The Beijing First Intermediate People’s Court’s decision to sentence activist Xu Zhiyong to four years in prison for “disturbing public order” by encouraging demonstrations against official corruption by his supporters in the New Citizens Movement surprises no one. The heavy-handed violations of Chinese criminal procedure law that marked the case, both before and during the trial, were part and parcel of the departures from Chinese law that have often marked prosecutions of activists protesting official illegality. Defense lawyers were barred from cross-examining prosecution witnesses and from calling witnesses of their own. The authorities also violated Chinese law by holding separate trials, which prevented the defendants from providing testimony that could be useful to one another’s defense. The instrumental manipulation of procedure is depressingly familiar.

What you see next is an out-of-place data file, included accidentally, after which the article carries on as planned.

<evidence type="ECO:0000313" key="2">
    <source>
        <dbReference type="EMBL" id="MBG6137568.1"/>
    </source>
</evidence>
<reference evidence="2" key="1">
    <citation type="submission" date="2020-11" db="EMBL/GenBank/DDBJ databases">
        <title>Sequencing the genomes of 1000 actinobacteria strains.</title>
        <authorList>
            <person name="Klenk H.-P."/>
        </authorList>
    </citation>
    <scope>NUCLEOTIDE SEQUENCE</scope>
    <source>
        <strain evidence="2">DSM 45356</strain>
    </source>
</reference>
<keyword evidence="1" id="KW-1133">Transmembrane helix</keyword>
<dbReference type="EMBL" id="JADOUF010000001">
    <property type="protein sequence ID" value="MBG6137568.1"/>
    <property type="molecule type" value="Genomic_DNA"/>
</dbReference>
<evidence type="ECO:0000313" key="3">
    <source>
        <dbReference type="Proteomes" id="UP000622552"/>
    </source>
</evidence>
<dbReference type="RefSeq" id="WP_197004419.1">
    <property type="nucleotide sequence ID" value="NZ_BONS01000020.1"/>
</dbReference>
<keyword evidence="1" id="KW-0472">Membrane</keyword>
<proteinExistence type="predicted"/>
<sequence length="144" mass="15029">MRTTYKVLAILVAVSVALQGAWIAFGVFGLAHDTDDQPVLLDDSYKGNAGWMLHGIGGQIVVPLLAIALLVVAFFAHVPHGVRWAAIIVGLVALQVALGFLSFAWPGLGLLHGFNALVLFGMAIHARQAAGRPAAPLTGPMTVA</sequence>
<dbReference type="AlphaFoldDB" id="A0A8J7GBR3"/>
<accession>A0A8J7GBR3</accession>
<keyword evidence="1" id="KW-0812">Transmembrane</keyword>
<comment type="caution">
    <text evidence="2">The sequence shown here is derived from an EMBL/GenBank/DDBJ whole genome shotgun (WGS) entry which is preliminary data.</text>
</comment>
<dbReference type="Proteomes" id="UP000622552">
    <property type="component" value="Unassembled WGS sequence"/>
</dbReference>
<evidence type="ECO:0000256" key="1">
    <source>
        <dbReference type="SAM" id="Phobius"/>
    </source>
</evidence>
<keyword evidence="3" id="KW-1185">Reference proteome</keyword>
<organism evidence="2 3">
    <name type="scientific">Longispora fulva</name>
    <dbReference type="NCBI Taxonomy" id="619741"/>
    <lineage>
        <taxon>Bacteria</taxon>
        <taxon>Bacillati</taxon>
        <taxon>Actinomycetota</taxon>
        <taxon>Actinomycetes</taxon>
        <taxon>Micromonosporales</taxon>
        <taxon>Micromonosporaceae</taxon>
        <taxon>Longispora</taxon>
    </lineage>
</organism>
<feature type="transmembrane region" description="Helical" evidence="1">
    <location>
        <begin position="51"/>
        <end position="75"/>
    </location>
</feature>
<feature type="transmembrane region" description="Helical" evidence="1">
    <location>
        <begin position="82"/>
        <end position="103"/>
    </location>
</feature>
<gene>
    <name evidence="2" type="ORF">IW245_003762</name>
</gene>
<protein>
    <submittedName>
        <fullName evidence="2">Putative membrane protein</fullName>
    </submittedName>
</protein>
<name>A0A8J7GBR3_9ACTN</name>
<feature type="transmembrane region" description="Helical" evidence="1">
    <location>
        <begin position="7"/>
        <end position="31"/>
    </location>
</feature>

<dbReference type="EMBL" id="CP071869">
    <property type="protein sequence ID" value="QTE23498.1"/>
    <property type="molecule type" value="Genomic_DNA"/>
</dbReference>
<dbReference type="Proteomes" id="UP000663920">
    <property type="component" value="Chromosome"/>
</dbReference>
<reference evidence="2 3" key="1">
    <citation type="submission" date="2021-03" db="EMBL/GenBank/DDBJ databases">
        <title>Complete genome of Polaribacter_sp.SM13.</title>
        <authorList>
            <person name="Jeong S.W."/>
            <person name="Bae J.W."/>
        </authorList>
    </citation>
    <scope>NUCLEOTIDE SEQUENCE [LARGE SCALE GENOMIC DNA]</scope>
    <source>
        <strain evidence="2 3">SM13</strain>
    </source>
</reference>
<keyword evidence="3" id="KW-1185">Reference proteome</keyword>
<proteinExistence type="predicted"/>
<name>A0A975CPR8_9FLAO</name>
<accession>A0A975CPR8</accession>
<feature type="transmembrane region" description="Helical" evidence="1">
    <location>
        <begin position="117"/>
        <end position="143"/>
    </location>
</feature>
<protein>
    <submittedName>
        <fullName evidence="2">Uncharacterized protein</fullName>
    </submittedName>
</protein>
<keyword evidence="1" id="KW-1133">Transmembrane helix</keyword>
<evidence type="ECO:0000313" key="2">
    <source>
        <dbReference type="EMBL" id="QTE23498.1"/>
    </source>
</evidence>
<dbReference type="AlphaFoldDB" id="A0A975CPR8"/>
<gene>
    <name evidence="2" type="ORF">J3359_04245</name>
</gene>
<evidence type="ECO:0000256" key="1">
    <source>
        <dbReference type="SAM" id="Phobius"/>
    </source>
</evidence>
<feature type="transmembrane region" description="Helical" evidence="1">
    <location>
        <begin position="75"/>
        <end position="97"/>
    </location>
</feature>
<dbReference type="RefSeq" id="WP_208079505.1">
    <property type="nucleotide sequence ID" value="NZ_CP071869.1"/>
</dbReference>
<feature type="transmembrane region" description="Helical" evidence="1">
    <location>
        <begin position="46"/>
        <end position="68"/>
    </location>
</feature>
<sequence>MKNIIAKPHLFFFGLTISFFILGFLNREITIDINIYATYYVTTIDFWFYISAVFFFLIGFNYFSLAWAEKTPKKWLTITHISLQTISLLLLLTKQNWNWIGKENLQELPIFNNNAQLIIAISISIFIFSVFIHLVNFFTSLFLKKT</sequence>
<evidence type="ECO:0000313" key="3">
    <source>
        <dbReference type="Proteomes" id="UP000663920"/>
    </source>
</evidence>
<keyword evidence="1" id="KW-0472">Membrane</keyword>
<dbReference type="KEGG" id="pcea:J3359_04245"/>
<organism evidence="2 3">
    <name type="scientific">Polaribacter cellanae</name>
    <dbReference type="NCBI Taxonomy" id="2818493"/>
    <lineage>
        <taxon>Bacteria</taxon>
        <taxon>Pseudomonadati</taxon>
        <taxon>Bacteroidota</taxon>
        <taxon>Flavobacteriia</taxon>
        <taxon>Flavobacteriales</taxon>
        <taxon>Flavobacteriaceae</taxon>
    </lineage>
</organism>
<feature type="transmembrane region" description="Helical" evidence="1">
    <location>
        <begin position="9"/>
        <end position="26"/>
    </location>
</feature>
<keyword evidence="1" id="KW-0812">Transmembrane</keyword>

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Baucus nomination clears Senate Foreign Relations Committee
WASHINGTON — The Senate Foreign Relations committee has easily approved President Barack Obama's nomination of veteran Sen. Max Baucus to become ambassador to China.
Baucus is a Montana Democrat and chairman of the Senate Finance Committee, which oversees trade issues. The 72-year-old was first elected to the Senate in 1978.
Baucus has said he wants to help build a better economic relationship with China. The U.S. trade deficit with China is far bigger than it is with any other country, and China is the largest foreign holder of U.S. debt.
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